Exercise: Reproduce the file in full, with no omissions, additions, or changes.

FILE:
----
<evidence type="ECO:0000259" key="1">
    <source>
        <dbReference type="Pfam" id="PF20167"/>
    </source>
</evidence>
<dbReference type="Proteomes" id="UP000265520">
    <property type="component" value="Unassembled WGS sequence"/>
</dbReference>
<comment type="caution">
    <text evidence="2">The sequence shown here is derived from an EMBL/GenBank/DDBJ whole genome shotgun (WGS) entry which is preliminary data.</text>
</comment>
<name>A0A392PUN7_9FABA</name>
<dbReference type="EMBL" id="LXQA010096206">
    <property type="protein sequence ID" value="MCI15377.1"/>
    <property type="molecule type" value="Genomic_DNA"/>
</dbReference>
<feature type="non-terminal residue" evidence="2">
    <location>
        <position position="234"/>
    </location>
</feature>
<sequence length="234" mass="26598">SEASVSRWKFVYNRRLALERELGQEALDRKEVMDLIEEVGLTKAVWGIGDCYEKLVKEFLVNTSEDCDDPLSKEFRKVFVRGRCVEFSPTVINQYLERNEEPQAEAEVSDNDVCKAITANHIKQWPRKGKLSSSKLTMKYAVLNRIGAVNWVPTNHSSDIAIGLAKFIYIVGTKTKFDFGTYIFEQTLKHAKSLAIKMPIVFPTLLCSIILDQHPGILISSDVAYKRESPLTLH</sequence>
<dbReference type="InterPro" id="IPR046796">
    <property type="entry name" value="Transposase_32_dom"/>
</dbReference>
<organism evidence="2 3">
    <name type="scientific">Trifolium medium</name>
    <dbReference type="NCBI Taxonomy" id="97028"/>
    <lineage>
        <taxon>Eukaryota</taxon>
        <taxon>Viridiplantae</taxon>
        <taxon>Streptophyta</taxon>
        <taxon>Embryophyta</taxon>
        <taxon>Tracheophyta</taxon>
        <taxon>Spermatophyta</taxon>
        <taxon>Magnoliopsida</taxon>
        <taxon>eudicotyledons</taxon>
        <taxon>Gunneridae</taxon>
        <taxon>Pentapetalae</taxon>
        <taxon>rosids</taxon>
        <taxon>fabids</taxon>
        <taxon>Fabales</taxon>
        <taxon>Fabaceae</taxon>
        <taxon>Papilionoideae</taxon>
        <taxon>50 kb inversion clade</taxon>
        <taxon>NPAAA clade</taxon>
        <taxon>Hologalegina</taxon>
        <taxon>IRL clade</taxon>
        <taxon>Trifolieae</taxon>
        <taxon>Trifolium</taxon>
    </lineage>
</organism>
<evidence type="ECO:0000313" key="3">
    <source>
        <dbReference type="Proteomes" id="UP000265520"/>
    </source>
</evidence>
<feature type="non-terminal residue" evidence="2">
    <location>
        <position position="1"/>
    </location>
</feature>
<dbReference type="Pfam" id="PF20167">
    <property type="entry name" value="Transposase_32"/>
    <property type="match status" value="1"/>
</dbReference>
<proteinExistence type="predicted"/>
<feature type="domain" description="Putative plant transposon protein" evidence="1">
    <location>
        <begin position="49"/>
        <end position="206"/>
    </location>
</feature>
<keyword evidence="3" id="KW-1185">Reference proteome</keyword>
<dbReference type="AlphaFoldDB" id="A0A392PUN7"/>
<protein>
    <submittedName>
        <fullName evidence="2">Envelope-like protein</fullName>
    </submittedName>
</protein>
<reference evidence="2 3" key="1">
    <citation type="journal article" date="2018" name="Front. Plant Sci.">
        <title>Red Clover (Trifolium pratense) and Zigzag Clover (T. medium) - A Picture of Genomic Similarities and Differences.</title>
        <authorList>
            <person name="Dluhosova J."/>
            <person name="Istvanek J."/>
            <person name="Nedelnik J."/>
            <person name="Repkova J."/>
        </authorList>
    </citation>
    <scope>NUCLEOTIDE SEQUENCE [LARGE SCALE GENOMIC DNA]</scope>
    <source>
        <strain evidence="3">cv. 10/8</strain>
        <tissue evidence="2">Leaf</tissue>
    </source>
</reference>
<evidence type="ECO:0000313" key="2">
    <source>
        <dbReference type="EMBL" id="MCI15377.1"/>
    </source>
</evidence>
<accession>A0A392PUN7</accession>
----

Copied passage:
<evidence type="ECO:0000259" key="1">
    <source>
        <dbReference type="Pfam" id="PF20167"/>
    </source>
</evidence>
<dbReference type="Proteomes" id="UP000265520">
    <property type="component" value="Unassembled WGS sequence"/>
</dbReference>
<comment type="caution">
    <text evidence="2">The sequence shown here is derived from an EMBL/GenBank/DDBJ whole genome shotgun (WGS) entry which is preliminary data.</text>
</comment>
<name>A0A392PUN7_9FABA</name>
<dbReference type="EMBL" id="LXQA010096206">
    <property type="protein sequence ID" value="MCI15377.1"/>
    <property type="molecule type" value="Genomic_DNA"/>
</dbReference>
<feature type="non-terminal residue" evidence="2">
    <location>
        <position position="234"/>
    </location>
</feature>
<sequence length="234" mass="26598">SEASVSRWKFVYNRRLALERELGQEALDRKEVMDLIEEVGLTKAVWGIGDCYEKLVKEFLVNTSEDCDDPLSKEFRKVFVRGRCVEFSPTVINQYLERNEEPQAEAEVSDNDVCKAITANHIKQWPRKGKLSSSKLTMKYAVLNRIGAVNWVPTNHSSDIAIGLAKFIYIVGTKTKFDFGTYIFEQTLKHAKSLAIKMPIVFPTLLCSIILDQHPGILISSDVAYKRESPLTLH</sequence>
<dbReference type="InterPro" id="IPR046796">
    <property type="entry name" value="Transposase_32_dom"/>
</dbReference>
<organism evidence="2 3">
    <name type="scientific">Trifolium medium</name>
    <dbReference type="NCBI Taxonomy" id="97028"/>
    <lineage>
        <taxon>Eukaryota</taxon>
        <taxon>Viridiplantae</taxon>
        <taxon>Streptophyta</taxon>
        <taxon>Embryophyta</taxon>
        <taxon>Tracheophyta</taxon>
        <taxon>Spermatophyta</taxon>
        <taxon>Magnoliopsida</taxon>
        <taxon>eudicotyledons</taxon>
        <taxon>Gunneridae</taxon>
        <taxon>Pentapetalae</taxon>
        <taxon>rosids</taxon>
        <taxon>fabids</taxon>
        <taxon>Fabales</taxon>
        <taxon>Fabaceae</taxon>
        <taxon>Papilionoideae</taxon>
        <taxon>50 kb inversion clade</taxon>
        <taxon>NPAAA clade</taxon>
        <taxon>Hologalegina</taxon>
        <taxon>IRL clade</taxon>
        <taxon>Trifolieae</taxon>
        <taxon>Trifolium</taxon>
    </lineage>
</organism>
<evidence type="ECO:0000313" key="3">
    <source>
        <dbReference type="Proteomes" id="UP000265520"/>
    </source>
</evidence>
<feature type="non-terminal residue" evidence="2">
    <location>
        <position position="1"/>
    </location>
</feature>
<dbReference type="Pfam" id="PF20167">
    <property type="entry name" value="Transposase_32"/>
    <property type="match status" value="1"/>
</dbReference>
<proteinExistence type="predicted"/>
<feature type="domain" description="Putative plant transposon protein" evidence="1">
    <location>
        <begin position="49"/>
        <end position="206"/>
    </location>
</feature>
<keyword evidence="3" id="KW-1185">Reference proteome</keyword>
<dbReference type="AlphaFoldDB" id="A0A392PUN7"/>
<protein>
    <submittedName>
        <fullName evidence="2">Envelope-like protein</fullName>
    </submittedName>
</protein>
<reference evidence="2 3" key="1">
    <citation type="journal article" date="2018" name="Front. Plant Sci.">
        <title>Red Clover (Trifolium pratense) and Zigzag Clover (T. medium) - A Picture of Genomic Similarities and Differences.</title>
        <authorList>
            <person name="Dluhosova J."/>
            <person name="Istvanek J."/>
            <person name="Nedelnik J."/>
            <person name="Repkova J."/>
        </authorList>
    </citation>
    <scope>NUCLEOTIDE SEQUENCE [LARGE SCALE GENOMIC DNA]</scope>
    <source>
        <strain evidence="3">cv. 10/8</strain>
        <tissue evidence="2">Leaf</tissue>
    </source>
</reference>
<evidence type="ECO:0000313" key="2">
    <source>
        <dbReference type="EMBL" id="MCI15377.1"/>
    </source>
</evidence>
<accession>A0A392PUN7</accession>